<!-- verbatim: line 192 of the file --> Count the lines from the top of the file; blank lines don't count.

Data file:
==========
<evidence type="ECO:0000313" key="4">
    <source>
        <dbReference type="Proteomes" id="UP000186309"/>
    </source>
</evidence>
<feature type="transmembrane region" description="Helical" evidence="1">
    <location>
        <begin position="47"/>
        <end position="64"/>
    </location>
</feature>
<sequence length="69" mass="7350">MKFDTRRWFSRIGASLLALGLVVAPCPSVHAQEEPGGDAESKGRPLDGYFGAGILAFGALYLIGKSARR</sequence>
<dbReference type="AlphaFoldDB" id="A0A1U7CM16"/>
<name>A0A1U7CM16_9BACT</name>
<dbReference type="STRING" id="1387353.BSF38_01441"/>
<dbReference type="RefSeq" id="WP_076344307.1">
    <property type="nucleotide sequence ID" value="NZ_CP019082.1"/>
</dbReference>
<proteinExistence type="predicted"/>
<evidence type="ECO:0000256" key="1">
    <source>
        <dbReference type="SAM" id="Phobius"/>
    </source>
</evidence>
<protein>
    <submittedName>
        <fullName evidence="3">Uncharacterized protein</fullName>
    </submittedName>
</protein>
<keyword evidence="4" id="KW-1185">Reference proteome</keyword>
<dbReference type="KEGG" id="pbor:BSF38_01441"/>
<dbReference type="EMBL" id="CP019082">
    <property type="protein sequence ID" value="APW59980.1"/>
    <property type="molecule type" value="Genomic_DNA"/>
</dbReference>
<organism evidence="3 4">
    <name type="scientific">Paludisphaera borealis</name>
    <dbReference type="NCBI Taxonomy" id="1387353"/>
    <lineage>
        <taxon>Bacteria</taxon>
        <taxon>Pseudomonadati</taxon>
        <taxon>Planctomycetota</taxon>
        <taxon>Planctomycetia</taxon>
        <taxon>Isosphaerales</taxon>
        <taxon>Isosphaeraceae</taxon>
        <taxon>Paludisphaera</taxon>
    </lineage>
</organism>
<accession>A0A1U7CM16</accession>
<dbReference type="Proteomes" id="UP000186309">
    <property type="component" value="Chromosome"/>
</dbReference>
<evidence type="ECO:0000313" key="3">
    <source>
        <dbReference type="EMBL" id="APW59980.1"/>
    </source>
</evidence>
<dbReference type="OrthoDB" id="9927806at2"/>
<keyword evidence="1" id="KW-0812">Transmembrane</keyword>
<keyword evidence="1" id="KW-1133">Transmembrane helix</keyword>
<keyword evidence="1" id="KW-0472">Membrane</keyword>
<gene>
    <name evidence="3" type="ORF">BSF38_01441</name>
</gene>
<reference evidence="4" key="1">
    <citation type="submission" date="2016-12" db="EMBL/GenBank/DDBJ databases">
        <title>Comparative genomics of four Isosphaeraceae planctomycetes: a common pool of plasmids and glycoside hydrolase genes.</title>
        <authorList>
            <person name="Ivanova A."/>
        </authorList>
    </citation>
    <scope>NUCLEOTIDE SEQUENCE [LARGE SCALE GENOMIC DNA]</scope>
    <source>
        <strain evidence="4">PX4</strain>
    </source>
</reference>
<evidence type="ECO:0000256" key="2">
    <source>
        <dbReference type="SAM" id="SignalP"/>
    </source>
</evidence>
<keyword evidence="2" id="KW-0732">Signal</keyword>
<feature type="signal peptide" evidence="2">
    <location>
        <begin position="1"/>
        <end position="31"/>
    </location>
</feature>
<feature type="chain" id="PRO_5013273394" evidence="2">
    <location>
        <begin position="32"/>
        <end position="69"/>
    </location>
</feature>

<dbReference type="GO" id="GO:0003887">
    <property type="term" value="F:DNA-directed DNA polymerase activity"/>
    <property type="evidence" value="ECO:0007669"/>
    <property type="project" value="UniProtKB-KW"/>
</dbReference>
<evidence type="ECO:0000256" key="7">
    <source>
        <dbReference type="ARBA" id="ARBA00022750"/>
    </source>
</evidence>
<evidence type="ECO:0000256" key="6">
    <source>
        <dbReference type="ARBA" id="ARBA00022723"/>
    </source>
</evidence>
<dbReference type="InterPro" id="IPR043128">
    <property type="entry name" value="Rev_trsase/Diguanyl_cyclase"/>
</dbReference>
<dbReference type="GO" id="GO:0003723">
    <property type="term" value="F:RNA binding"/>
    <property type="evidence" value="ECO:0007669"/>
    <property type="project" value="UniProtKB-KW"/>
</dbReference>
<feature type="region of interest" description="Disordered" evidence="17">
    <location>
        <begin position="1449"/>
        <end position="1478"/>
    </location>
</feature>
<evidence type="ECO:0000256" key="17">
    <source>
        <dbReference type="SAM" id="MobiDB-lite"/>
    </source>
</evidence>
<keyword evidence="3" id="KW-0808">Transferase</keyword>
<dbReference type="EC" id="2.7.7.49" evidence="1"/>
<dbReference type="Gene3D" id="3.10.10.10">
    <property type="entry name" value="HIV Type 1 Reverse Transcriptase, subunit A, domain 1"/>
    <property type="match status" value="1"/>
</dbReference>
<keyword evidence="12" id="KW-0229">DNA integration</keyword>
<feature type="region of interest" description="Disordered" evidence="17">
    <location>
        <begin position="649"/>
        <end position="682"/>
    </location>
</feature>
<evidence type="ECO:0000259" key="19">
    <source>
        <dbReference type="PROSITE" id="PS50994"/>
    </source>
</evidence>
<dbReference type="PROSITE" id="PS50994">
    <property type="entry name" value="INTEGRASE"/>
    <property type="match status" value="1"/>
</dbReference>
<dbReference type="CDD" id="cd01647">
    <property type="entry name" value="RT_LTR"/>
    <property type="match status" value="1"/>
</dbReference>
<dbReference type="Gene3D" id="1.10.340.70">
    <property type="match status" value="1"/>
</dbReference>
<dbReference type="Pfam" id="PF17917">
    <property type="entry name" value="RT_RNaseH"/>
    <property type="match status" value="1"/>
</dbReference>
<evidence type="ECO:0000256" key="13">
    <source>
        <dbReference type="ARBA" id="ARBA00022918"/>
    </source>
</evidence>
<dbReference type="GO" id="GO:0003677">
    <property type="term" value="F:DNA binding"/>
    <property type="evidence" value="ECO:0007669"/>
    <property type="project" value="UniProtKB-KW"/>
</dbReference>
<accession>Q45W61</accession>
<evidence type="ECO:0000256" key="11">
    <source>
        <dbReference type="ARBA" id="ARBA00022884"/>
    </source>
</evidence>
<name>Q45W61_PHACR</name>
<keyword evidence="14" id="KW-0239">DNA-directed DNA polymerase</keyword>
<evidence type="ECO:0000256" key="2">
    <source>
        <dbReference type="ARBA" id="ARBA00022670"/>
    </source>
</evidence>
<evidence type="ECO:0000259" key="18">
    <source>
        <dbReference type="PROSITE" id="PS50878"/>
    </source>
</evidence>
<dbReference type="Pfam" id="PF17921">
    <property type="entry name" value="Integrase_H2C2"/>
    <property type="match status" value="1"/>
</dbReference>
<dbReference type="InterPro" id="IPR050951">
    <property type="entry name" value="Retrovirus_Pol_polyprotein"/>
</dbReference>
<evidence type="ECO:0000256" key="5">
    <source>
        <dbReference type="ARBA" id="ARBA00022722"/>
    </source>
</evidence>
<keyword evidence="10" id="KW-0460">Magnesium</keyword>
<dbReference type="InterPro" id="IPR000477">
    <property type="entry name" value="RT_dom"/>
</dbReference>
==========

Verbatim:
    <property type="match status" value="1"/>